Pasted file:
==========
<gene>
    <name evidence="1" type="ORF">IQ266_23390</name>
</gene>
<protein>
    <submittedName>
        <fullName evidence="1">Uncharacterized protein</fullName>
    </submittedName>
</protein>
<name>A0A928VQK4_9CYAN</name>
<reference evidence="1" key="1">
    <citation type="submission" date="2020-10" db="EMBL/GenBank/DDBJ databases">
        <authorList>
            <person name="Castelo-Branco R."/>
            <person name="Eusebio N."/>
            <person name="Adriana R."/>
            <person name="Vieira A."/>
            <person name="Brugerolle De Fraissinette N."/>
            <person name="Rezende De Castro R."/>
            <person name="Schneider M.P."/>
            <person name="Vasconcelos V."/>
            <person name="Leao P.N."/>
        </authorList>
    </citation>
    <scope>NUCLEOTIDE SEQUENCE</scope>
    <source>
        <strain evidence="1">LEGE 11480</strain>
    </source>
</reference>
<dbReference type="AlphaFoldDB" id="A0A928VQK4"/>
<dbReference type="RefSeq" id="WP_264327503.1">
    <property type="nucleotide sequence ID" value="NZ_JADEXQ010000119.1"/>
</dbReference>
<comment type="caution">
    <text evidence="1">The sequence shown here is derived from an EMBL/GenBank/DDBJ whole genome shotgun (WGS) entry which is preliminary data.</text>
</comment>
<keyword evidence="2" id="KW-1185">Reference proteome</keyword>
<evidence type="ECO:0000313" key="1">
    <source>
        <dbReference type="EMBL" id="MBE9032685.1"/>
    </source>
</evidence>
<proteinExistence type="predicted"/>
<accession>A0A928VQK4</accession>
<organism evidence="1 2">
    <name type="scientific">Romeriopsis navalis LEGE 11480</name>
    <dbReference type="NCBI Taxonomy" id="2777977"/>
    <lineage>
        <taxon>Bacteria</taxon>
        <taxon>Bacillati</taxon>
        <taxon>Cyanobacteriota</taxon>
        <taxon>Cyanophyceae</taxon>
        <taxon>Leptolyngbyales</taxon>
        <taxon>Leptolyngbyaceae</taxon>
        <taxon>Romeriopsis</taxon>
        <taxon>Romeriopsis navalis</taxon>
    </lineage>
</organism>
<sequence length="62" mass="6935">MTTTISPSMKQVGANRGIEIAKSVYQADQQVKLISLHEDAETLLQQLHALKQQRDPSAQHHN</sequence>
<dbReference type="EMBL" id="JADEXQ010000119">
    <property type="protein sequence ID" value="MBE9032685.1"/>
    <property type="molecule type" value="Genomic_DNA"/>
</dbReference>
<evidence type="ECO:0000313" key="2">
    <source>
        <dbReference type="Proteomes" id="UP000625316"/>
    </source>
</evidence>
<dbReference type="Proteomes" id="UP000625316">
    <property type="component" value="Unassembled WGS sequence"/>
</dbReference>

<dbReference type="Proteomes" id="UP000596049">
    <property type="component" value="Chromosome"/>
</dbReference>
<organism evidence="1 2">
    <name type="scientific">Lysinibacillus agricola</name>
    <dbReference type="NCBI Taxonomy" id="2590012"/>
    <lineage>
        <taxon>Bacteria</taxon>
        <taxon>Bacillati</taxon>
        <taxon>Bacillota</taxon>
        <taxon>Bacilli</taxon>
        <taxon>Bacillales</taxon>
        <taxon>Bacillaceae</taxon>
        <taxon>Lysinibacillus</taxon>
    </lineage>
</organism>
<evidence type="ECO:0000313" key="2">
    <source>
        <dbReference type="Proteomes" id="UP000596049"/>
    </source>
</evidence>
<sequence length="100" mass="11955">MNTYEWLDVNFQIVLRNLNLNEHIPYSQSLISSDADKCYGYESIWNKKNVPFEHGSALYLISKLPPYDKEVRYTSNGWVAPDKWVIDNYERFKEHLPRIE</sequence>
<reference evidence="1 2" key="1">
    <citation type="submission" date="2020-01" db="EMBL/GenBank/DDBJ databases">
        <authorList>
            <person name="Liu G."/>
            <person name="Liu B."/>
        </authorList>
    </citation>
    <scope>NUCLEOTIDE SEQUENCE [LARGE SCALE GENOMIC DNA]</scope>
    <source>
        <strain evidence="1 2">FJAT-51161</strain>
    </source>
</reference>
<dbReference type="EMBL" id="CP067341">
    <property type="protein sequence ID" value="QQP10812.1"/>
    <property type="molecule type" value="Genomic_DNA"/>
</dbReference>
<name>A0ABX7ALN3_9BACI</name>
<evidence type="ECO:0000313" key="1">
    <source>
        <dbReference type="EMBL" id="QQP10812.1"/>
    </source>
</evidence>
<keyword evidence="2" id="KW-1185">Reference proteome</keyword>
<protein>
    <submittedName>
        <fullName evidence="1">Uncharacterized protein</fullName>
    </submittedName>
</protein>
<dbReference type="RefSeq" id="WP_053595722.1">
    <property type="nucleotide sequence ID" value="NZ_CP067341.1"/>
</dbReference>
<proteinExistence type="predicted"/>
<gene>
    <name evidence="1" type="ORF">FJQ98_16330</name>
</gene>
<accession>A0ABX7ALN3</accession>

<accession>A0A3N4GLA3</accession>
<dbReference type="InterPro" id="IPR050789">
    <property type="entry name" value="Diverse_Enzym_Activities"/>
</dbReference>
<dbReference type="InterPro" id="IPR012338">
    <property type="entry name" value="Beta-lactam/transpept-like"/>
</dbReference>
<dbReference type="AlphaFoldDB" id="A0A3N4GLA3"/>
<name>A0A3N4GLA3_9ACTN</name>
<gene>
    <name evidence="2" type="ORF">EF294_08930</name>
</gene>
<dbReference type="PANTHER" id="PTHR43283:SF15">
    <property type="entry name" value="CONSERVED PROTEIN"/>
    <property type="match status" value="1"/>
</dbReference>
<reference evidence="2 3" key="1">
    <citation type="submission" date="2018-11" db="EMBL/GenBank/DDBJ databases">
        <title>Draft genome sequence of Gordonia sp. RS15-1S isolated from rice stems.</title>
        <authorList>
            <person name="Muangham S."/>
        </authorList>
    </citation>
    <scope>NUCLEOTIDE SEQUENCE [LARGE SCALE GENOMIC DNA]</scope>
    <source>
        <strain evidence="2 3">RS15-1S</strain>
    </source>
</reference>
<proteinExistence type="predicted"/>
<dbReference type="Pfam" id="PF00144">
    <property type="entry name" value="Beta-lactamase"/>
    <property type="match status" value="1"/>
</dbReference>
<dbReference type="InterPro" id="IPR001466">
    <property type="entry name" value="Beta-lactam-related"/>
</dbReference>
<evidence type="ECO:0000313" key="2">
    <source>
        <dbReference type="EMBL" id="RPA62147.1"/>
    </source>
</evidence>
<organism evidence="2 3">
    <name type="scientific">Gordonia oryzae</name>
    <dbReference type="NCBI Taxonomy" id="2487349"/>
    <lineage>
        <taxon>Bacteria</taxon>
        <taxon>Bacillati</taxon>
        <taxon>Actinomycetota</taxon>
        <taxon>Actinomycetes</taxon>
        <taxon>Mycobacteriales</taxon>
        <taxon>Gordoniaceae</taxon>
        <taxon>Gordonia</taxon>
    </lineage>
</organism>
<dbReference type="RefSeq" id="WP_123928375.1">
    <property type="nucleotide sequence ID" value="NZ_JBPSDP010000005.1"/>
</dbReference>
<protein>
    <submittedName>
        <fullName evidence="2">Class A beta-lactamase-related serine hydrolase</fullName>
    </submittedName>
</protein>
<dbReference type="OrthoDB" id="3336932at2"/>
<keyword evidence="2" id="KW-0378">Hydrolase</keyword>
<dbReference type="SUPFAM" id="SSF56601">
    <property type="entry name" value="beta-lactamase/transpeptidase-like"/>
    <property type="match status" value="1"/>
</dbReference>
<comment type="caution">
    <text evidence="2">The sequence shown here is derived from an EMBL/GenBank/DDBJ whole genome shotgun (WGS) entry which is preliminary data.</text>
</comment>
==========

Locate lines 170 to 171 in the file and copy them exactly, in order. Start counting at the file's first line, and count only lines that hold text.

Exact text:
<organism evidence="2 3">
    <name type="scientific">Gordonia oryzae</name>